Those are my thoughts on isolation. It is hideous and one of the most effective tools used by our enemy. I’m not advocating unwise choices in regards to our friendships, but I am advocating for the necessity of deep, meaningful friendships that will help pull us out of our isolated enclaves and into the joy a life lived alongside our brothers in Christ.  

What do you think? Are there any reasons you would add?  

One more note: if you’re reading this and you’re feeling isolated and alone, send me a message. I can pray with you, listen and be a friend. You don’t have to stay isolated.  

“Nailed It”

I ran across this blog a few months ago.  The blogger is working with refugees overseas.  I have enjoyed reading from someone who is really DOING the gospel.  There is a crisis in our world and it has nothing to do with refugees or Presidents or protest movements.  The crisis in our world has everything to do with sin.  Give this blog entry a read and I think you’ll agree with me that the blogger “nailed it”.

Nailed it from the Riverwalk Blog

The Pastor Blogging Politics

I’ve written drafts of political blog posts that will never be shared.  While I believe my political opinions are in line with the majority of believers, the posts themselves were neither gospel-centered, nor a reflection of my pastoral calling.

It seems unfair to have to walk the line between being a pastor and a regular member of society, but such is a condition when you accept a leadership role. James writes in chapter 3, verse 1, “Not many of you should become teachers, my brothers, for you know that we who teach will be judged with greater strictness. Carnal me rises up when church member so-and-so is celebrated for posting the same opinion I would have posted and been condemned for sharing.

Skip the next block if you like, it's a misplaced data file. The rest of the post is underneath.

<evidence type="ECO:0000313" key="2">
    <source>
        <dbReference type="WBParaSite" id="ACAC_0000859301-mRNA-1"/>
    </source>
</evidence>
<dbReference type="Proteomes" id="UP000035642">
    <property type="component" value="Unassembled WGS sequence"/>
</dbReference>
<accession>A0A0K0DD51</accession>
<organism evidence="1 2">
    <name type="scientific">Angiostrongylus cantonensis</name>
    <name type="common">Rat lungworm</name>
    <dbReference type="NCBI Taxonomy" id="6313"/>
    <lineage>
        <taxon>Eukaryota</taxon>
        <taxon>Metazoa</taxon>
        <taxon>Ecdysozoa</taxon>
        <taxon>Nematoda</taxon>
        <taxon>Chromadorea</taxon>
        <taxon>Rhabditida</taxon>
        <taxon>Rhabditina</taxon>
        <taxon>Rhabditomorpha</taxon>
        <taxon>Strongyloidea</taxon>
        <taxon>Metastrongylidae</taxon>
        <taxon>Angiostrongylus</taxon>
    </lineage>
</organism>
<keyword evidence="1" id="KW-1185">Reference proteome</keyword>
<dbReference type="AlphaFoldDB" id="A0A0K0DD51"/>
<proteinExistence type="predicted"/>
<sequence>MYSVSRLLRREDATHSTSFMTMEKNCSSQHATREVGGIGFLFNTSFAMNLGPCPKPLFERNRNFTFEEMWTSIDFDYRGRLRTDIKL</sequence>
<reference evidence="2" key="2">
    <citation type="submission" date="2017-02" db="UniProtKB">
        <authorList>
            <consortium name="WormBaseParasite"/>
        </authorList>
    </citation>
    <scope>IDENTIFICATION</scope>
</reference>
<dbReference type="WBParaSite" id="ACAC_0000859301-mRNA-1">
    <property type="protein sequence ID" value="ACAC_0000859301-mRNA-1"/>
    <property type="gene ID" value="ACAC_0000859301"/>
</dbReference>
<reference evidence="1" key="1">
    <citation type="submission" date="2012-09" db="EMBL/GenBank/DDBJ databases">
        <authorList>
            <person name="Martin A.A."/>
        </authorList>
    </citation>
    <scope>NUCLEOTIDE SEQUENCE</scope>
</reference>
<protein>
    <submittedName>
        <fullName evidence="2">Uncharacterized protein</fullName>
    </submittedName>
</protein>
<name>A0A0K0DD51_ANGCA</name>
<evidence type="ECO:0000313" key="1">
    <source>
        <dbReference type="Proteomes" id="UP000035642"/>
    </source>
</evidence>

I want to share my political opinions,   but when I do I’ve had to ask myself some tough questions.

Do I want popularity for myself or the gospel?  I love to be popular.  I want to be popular, but the gospel I’ve been called to preach should always be more popular than me.  In Mark 9:35, Jesus said, “If anyone would be first, he must be last of all and servant of all.”  This is the most important question I ask myself about my political blogging.  If the gospel is not central, then I am nothing more than another shrill voice of complaint.  

Is my political opinion necessary?  Everyone has an opinion about everything.  Sometimes, as much I am loathe to admit it, my opinion is not necessary.  Humanity will get along without my opinion.

Is my political opinion based on the Word?  My words do not give life.  They are just my words.  The Word gives life and life in abundance.  My words are just a cacophony of sound if they are not based on the Word.  Two more questions I ask myself are:  Do my words edify and encourage the church?  Do my words bring glory to God or are they just a complaint?  Paul writes in Colossians 4:6, “Let your speech always be gracious, seasoned with salt, so that you may know how you ought to answer each person.”

Do my words reflect my calling as a pastor?  I’m not called to be a political commentator.  I’m called to be a pastor.  I love being a pastor, but sometimes the political commentator in me wants to take over.  I want everything I do to be an extension of who I am.  I don’t want to be a political commentator on Monday, an artist on Wednesday, and a pastor on Sunday.  I want everything I do to reflect my pastoral calling.

Is my political commentary worth the risk of alienating some of my congregation members?  Dr. Thom Rainer wrote an excellent post on this question this week.  Thom Rainer Post  The answer to this question relates back to the answer to question number two, is my political opinion based on the Word?  We are to speak the truth into each others’ lives, but if my opinion doesn’t accomplish that, then it is best kept to myself.  

Is my opinion knowledgeable or just a rant?  Opinions are just that, opinions, but good opinions are informed and bring facts to the table.